4. Southern blot, probing with labeled plasmid DNA.
behaviors of replication intermediates in yeast (fig. 21.9)
1. simple: ARS is at the extreme end of fragment (y-shaped). Causes an arch on the gel

2. bubble: ARS is in the middle of the frag (bubble). Causes a 1/2 arch on the gel.

3. double Y: a replication bubble split in 2 with part of the bubble on both ends. Causes a linear curve on the gel.

4. asymmetric ARS: bubble converts to a y-shape as it goes along. Causes a discontinuous arch.
experiment that locates the origin of replication in ARS1 (looking at replication intermediates) (21.10)
Cleave a plasmid with BglII and then PvuI and observe behavior of replication intermediates on the gel.

There is only a single origin of replication in ARS1 or else the pattern on the gel would have been much more complex. With BglII, the pattern is representative of the double Y, meaning that the ARS1 is adjacent to the BglII site.

With PvuI, the gel represents an asymmetric bubble shape, meaning that ARS1 is halfway around the plasmid from the origin.
experiment showing important regions of ARS1 (fig 21.11)
used linker-scanning mutagenesis

Found 4 important regions: A (most important), B1, B2, and B3 (B3 increased electrophoretic mobility, indicating that it is involved in bending the DNA)
transposons: general definition (L3)
DNA that can move (with the help of proteins) from 1 site to another.
replicative vs. nonreplicative transposition (777)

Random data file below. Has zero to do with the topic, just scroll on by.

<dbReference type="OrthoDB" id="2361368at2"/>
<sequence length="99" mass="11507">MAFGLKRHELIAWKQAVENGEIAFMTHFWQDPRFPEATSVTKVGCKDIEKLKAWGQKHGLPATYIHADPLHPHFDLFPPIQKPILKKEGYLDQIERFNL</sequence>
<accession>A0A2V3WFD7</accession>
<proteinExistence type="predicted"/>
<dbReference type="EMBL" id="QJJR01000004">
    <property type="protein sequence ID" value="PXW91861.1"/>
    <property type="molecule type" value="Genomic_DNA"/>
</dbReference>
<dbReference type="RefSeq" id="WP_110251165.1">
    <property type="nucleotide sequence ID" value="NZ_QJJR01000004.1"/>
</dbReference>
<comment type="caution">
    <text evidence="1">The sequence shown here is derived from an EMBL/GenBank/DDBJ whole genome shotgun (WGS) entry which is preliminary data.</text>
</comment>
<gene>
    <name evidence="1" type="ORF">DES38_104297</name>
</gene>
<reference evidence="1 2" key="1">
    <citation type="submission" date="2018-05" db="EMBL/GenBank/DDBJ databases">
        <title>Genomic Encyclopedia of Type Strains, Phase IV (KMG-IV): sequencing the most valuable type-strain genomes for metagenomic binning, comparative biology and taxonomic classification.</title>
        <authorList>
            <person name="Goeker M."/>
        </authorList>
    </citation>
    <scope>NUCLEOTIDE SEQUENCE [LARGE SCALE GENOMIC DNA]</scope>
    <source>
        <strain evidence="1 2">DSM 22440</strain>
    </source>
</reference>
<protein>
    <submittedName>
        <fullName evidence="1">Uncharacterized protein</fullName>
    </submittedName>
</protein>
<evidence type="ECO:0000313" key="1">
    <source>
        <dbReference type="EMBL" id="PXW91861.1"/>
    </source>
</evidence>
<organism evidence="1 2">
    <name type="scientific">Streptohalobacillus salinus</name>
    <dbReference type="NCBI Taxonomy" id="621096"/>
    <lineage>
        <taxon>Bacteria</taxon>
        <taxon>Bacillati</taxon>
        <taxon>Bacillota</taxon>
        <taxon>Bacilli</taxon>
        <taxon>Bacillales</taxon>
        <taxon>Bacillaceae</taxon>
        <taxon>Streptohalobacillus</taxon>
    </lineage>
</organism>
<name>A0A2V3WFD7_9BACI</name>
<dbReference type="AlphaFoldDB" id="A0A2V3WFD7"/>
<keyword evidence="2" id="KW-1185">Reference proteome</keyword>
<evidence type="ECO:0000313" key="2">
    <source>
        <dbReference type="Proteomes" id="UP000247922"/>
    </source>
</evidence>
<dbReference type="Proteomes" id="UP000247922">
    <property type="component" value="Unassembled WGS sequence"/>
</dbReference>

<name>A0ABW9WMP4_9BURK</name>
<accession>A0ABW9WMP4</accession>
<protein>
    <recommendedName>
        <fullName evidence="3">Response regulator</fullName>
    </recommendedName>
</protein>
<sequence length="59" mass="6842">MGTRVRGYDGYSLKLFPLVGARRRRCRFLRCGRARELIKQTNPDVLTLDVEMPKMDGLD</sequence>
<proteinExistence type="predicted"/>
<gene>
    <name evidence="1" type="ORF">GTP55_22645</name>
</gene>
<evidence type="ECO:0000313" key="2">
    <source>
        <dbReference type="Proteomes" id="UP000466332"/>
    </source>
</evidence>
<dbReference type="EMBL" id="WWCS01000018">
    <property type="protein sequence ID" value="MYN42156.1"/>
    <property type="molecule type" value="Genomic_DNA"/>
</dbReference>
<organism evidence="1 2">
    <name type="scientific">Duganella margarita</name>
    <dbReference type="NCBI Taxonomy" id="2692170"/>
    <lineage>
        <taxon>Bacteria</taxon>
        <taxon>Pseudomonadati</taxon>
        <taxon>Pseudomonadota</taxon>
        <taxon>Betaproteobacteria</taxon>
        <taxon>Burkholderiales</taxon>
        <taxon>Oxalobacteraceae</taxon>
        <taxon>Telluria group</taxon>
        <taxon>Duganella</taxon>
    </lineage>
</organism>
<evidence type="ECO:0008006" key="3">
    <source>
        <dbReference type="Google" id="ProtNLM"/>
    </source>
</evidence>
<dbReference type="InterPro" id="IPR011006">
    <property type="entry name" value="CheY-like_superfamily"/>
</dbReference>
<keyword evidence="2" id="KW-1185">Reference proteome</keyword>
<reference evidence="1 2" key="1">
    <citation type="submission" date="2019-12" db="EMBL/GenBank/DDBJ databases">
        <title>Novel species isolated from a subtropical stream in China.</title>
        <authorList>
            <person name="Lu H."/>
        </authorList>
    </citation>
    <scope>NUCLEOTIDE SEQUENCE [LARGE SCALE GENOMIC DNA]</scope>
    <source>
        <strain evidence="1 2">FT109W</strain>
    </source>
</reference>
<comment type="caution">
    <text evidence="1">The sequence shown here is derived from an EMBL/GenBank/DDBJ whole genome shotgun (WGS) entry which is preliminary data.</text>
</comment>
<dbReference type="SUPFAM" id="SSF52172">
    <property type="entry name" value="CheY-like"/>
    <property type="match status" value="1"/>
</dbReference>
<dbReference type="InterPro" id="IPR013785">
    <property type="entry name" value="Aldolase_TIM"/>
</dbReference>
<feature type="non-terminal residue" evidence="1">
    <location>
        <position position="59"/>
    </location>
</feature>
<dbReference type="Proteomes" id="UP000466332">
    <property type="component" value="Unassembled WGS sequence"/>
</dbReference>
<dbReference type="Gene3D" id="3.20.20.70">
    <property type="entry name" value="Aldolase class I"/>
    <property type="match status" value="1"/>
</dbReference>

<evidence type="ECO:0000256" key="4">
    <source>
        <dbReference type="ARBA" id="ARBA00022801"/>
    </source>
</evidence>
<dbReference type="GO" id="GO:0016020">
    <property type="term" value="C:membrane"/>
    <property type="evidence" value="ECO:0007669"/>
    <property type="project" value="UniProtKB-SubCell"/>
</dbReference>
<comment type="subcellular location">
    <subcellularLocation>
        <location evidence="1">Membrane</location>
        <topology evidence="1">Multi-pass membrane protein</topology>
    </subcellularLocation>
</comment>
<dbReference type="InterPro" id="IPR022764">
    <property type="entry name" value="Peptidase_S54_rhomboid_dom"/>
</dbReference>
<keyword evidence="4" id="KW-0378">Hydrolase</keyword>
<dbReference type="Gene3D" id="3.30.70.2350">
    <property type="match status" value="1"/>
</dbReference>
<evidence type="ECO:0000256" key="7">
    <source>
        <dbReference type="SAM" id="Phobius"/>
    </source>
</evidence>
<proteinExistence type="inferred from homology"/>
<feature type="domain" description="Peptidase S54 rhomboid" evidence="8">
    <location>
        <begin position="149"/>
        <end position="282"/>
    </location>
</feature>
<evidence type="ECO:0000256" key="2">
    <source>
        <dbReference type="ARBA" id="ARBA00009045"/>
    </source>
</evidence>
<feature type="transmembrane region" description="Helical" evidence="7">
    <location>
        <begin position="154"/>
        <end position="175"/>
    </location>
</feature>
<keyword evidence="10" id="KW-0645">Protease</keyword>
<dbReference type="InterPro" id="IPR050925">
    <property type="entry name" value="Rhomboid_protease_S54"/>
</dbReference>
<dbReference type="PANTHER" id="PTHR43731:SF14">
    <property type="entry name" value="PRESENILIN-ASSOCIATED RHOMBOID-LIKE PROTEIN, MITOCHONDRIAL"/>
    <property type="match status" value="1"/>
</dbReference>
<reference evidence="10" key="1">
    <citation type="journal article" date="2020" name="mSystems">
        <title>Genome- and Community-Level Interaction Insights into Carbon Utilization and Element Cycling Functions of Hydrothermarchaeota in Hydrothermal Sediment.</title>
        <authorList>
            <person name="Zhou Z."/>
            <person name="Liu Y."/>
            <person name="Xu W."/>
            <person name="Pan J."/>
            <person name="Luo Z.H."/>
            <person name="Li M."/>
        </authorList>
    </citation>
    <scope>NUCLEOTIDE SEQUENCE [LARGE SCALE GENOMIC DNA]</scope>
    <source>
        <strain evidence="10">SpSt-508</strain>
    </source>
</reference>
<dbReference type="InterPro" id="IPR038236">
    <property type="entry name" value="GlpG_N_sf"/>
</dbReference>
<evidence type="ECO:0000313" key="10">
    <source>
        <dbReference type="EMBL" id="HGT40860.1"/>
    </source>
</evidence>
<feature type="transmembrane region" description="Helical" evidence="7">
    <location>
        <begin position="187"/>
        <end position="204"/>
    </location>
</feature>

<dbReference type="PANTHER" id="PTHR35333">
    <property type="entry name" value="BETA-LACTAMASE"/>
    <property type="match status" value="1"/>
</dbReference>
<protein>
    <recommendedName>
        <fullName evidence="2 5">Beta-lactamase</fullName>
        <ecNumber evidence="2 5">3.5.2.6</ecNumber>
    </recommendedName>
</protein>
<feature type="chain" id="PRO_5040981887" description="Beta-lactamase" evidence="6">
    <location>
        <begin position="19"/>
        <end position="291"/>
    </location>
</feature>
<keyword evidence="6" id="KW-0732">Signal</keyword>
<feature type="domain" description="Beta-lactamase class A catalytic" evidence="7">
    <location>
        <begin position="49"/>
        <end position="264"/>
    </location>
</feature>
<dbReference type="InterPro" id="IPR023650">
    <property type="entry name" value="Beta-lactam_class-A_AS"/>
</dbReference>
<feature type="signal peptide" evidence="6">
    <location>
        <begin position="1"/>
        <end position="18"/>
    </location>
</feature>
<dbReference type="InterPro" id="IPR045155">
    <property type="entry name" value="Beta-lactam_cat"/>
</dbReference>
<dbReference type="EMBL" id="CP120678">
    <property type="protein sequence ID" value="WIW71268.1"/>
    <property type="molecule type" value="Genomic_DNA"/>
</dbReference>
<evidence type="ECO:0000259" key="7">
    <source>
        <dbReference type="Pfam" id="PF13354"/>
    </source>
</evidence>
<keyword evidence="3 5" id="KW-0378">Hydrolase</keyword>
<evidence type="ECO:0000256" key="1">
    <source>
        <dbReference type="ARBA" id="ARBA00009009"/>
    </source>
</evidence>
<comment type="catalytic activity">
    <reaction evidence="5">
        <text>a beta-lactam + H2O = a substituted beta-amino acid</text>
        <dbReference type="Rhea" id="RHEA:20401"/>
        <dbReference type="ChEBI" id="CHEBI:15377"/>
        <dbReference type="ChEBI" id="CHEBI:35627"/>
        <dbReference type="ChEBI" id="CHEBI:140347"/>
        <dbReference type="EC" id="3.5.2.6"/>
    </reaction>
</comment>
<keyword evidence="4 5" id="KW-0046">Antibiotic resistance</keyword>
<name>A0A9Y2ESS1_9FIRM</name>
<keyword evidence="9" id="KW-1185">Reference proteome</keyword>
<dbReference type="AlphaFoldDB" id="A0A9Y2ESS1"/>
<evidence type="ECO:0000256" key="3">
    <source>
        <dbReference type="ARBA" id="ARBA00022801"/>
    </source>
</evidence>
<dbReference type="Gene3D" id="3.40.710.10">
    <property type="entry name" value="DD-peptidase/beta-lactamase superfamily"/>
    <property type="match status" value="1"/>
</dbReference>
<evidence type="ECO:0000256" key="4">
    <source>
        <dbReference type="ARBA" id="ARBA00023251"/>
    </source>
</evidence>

replicative: when a transposon inserts itself into a new site and also replicates itself. (eg, Tn3)

nonreplicative: both DNA strands move without replicating
structure of Tn3 transposon (fig 23.5)
contains inverted repeats on either end, a tnpA gene (transposase), tnpR gene (resolvase--breaks the cointegrate down into 2 independent plasmids), and a bla gene (which encodes beta-lactamase, which protects bacteria against ampicillin)
2 basic steps of Tn3 transposition (fig 23.6)
1. formation of a cointegrate, in which plasmids are coupled through a pair of Tn3 copies, catalyzed by tnpA.
2. resolution of cointegrate: breaks down into 2 independent plasmids (after crossing over at the 2 res sites), catalyzed by TnpR.
genomic applications of transposons: insertional mutagenesis (L3)
insertional mutagenesis: generates gene disruption. Stop codons in every reading frame will disrupt the sequence of the gene wherever it goes. Must include a selectable marker.
genomic applications of transposons: single-gene trap (L3)